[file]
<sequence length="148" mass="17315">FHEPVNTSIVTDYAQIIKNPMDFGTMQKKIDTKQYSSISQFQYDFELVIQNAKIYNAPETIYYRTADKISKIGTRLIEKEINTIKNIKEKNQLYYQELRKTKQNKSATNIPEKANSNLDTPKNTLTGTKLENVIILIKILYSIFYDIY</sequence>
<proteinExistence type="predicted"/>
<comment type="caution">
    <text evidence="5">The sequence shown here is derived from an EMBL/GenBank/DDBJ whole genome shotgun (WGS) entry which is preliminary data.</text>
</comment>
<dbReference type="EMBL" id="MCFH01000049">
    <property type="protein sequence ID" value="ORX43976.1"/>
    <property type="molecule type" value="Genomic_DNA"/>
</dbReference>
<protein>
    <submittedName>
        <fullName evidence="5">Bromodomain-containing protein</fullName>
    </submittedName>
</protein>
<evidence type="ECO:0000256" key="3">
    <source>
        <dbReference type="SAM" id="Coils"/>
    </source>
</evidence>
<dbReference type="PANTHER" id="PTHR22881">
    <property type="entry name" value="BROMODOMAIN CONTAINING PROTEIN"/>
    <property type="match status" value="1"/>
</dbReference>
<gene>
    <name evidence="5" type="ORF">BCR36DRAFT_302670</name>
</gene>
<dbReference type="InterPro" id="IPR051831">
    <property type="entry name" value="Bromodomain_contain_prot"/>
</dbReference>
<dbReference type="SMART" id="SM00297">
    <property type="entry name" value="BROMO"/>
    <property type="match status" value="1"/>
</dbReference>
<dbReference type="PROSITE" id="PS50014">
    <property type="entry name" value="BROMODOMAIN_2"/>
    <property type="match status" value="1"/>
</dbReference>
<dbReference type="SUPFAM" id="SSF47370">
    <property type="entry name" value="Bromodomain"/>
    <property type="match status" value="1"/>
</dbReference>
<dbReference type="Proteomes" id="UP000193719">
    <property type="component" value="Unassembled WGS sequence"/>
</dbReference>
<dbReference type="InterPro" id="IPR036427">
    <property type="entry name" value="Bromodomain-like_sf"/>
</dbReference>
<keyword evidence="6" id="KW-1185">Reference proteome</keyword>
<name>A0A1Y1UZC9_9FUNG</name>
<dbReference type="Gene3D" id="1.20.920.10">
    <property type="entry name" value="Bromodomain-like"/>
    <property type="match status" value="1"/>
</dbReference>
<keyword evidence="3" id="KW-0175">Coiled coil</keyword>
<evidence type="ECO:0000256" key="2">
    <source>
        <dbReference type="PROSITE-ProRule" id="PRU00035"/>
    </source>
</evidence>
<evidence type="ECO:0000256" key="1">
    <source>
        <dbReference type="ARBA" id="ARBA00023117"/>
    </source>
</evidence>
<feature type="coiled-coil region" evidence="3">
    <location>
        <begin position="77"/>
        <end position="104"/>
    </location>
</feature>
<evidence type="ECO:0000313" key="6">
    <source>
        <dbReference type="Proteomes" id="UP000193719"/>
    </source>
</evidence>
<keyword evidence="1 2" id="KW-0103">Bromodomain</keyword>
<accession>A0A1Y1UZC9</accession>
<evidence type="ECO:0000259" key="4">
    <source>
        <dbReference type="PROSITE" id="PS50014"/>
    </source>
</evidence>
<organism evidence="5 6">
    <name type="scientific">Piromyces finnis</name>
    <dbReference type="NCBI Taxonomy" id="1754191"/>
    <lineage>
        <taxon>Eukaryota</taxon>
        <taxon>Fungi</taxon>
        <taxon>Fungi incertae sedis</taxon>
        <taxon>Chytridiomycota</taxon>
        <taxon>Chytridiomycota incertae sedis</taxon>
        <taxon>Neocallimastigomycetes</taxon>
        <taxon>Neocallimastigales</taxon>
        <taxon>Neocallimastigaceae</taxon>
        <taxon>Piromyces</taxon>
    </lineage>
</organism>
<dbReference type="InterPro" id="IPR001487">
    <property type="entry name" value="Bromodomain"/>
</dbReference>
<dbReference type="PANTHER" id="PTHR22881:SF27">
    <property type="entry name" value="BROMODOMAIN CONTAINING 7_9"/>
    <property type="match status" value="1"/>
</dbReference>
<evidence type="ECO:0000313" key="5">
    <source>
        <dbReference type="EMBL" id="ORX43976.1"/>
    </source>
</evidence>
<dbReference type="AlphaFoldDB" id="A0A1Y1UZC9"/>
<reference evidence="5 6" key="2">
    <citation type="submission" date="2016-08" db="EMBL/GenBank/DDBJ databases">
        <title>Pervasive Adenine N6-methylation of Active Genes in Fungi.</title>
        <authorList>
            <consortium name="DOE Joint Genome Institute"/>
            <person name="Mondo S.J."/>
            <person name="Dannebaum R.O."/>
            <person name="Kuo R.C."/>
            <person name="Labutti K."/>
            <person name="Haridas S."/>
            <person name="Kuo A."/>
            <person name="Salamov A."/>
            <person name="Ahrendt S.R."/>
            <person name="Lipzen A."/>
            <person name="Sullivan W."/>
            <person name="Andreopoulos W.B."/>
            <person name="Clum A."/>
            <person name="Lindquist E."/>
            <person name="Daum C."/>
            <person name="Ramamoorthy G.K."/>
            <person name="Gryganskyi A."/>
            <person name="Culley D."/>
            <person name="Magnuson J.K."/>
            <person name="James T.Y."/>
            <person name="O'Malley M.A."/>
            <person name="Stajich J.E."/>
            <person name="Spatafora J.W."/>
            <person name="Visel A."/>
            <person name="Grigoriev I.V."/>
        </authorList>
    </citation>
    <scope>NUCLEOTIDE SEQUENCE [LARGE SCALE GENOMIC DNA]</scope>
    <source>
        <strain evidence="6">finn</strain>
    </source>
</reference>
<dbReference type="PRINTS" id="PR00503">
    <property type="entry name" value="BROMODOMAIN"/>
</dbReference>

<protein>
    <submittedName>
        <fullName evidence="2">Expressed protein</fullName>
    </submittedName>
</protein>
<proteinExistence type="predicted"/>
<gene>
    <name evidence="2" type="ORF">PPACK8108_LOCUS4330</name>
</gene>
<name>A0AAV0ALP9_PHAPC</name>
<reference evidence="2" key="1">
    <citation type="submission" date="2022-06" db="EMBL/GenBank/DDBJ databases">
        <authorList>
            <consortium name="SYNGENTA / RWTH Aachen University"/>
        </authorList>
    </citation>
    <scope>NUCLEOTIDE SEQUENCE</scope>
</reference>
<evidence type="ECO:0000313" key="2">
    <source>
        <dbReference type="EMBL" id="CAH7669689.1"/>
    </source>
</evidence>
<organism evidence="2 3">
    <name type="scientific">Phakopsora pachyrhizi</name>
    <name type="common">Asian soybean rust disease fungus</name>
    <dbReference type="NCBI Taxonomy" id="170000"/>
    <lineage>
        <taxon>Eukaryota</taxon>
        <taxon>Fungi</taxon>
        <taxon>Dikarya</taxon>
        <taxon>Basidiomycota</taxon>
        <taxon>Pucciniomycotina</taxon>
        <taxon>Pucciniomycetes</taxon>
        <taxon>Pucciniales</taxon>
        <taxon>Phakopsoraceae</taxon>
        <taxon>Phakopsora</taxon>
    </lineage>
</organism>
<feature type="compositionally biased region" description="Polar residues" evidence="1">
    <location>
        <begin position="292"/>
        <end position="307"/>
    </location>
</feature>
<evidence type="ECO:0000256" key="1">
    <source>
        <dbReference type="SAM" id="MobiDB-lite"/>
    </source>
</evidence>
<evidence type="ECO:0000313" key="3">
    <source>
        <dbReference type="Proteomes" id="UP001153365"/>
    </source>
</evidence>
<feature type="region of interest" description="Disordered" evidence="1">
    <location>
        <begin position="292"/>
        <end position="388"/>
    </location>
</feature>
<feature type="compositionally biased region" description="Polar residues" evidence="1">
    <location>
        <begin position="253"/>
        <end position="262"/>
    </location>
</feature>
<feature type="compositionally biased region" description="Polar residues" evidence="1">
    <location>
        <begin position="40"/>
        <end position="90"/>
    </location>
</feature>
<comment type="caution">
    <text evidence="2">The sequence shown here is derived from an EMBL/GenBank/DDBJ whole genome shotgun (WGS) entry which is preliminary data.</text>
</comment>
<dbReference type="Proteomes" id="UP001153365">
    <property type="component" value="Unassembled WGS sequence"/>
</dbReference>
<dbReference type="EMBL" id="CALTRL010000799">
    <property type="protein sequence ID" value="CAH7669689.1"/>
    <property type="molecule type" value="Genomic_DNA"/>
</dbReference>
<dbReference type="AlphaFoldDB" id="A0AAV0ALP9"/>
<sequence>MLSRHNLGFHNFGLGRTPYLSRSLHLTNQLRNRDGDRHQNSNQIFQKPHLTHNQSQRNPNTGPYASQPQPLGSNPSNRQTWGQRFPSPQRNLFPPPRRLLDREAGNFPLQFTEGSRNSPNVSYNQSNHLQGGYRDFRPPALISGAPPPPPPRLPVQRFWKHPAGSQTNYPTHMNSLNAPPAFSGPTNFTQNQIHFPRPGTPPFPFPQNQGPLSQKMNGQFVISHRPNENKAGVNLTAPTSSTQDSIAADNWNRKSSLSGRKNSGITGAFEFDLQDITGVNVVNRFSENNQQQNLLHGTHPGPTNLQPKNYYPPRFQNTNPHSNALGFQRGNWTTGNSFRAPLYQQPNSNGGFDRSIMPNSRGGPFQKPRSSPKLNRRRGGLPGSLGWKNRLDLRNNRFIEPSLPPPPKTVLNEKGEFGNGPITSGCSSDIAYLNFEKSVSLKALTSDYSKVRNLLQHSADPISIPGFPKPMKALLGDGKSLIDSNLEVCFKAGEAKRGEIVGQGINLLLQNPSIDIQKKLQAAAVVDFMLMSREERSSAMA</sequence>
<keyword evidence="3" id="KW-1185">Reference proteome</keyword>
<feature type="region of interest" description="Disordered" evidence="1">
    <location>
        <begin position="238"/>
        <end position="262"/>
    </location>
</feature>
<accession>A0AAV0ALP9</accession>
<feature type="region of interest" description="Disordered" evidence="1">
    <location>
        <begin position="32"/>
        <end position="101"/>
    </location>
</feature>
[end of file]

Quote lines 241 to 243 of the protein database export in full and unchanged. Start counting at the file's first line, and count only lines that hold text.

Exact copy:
</feature>
<accession>A0AAV0ALP9</accession>
<feature type="region of interest" description="Disordered" evidence="1">